At most levels, the courts are rapidly developing good jurisprudence, worthy of, as Chief Justice says, a transformative constitution. The process of appointments has on the whole been transparent; and appointments inclusive, not only as regards gender.
The JSC, although composed mainly of lawyers, has started removal proceedings against three judges: Baraza, Mutava and Tunoi. And it is looking into complaints against three others. Few other institutions have taken action against “their own”.
Many judges are shedding their pomposity and are engaging with others. Judicial training, another responsibility of the JSC, is vital as never before, under the inspired leadership of Justice Joel Ngugi. Judges have now more interaction with judges and academics from other jurisdictions.
More and more judges from the High Court and the Court of Appeal are showing up for workshops and seminars, to learn and to engage. Foreign visitors have been impressed.
The credit for these tremendous achievements must, in considerable measure, go to Chief Justice Mutunga, for his vision, integrity, dedication, constant dialogue with the public, accessibility — and great learning — yet also willing to learn more.
It is therefore with great alarm that many Kenyans learnt that he intends to retire early. They think that he owes them to stay on until he reaches 70 years of age, the retirement age.
Threats looming ahead
There are, as we know, remnants of old order judges. One cannot rule out some reversions to old practices – rumours are that that began some time ago.
One notes with trepidation the number of cases that may come before the courts involving corruption — are we set for the Anglo-Leasing approach to justice, bonanza for the judges?
I can say little on this, given the inquiry by a special tribunal on the allegations of corruption against a Supreme Court judge. But surely we should be alert, in general terms, to the danger.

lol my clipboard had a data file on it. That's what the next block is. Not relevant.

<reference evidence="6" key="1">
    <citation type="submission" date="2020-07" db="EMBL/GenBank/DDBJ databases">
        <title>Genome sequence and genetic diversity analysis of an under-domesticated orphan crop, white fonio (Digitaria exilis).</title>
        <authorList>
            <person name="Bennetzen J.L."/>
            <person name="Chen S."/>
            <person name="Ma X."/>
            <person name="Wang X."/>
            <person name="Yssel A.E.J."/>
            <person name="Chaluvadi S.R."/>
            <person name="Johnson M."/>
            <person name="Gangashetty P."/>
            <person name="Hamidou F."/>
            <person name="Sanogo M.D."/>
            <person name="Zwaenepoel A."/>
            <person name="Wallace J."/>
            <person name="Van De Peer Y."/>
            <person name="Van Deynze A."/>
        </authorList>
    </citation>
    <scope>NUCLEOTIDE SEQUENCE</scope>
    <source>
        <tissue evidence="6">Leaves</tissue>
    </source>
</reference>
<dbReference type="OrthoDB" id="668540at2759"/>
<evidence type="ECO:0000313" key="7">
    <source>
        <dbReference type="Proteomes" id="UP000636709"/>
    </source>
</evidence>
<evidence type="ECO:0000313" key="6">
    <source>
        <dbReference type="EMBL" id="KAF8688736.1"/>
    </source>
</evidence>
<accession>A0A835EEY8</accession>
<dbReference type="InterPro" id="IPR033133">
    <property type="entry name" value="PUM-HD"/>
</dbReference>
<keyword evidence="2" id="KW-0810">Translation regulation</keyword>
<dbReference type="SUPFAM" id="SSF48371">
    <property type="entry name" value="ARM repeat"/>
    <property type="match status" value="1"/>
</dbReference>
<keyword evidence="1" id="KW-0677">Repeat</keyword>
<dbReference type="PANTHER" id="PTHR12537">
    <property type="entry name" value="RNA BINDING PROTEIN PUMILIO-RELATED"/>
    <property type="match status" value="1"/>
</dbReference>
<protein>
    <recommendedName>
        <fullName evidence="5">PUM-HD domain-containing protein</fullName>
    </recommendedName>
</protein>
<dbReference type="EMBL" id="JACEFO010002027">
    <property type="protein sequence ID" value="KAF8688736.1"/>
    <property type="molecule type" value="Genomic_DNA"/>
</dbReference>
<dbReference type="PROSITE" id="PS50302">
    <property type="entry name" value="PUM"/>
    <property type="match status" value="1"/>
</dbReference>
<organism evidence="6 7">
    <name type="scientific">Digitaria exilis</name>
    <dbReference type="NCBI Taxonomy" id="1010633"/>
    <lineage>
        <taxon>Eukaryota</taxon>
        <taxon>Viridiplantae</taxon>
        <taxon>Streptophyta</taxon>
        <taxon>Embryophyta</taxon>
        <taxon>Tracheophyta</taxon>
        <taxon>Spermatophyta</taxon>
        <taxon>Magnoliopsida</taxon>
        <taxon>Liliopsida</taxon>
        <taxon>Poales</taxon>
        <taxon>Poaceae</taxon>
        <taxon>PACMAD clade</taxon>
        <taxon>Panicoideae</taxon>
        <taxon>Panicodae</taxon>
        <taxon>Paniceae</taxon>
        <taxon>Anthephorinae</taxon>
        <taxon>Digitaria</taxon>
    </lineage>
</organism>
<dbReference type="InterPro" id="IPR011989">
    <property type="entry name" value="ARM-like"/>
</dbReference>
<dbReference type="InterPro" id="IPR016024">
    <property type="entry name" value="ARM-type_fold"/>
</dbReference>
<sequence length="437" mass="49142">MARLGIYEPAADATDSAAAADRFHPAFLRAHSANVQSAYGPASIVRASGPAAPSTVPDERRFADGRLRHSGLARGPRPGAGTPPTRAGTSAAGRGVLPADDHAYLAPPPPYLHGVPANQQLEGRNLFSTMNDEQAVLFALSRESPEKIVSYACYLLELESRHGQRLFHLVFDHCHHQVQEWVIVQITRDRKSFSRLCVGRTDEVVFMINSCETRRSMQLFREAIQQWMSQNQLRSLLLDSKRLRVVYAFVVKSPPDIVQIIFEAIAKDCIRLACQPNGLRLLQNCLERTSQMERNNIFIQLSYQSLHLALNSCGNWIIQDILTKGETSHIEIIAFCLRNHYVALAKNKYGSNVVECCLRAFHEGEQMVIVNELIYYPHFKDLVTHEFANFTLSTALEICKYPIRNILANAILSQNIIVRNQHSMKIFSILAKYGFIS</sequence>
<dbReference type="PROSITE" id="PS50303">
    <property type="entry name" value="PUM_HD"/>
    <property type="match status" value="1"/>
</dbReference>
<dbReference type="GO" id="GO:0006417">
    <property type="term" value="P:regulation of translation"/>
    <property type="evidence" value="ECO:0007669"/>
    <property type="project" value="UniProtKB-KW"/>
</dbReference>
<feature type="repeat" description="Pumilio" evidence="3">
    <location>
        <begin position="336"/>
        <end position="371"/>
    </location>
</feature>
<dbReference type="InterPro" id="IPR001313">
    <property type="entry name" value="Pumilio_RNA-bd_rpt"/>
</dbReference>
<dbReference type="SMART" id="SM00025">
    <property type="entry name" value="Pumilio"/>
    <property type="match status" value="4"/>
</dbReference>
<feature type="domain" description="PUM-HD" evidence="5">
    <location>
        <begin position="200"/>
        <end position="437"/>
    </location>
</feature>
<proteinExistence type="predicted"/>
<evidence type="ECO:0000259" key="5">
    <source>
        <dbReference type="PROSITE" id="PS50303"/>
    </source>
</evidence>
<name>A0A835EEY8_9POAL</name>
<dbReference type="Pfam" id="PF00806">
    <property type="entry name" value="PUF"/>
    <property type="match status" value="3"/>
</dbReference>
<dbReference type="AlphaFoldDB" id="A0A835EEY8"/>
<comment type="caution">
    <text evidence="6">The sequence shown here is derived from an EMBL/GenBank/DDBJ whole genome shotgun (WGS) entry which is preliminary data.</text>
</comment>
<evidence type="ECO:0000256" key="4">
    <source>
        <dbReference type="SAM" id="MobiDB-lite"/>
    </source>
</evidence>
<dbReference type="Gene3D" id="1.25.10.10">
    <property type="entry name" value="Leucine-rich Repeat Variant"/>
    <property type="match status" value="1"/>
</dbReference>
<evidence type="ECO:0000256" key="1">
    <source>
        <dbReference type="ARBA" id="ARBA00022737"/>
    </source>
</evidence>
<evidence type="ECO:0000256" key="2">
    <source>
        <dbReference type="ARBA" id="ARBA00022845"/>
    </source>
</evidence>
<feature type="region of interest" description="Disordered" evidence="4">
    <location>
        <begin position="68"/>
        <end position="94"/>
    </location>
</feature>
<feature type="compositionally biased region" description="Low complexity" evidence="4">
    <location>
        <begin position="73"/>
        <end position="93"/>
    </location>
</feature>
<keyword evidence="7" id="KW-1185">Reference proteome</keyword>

There is already much speculation in legal circles about the implications of what they think is a certainty: challenge before the Supreme Court following the next presidential elections.
Questions are being asked if the President’s prevarication about the tribunal in the Tunoi affair had something to do with this.
The government has shown a particular propensity to ignore court decisions it does not like — reprimands by the judiciary do not embarrass its officers.
The DPP could certainly have done a better job. But at the moment the greatest threat is the President, who has shown little regard for the constitution and the law in the short period he has been in office.
He has asserted, contrary to the law, that he has the right to reject the recommendations of the JSC of judicial appointments — and delayed for months the appointment of a number of them. He has prompted legislation that JSC must give him more than one name for appointment for the CJ, thus undermining their preferred choice and their discretion.
The government has also failed to honour the constitutional guarantees to the JSC about its financial resources — and autonomy.
Recently the President appointed two individuals to the JSC, meant to present the people, but one of them had been the secretary of his party, and others’ credentials are uncertain — but certainly there was no consultation as required by Article 10.
This was the greatest threat to the independence of the JSC — complaints by a few of us were brushed aside by parliament. There is every reason to worry about the impact on judicial independence of this unholy alliance between the President and the National Assembly.
The author, a constitutional lawyer, is associated with the Katiba Institute, but views expressed here are not necessary those of the Institute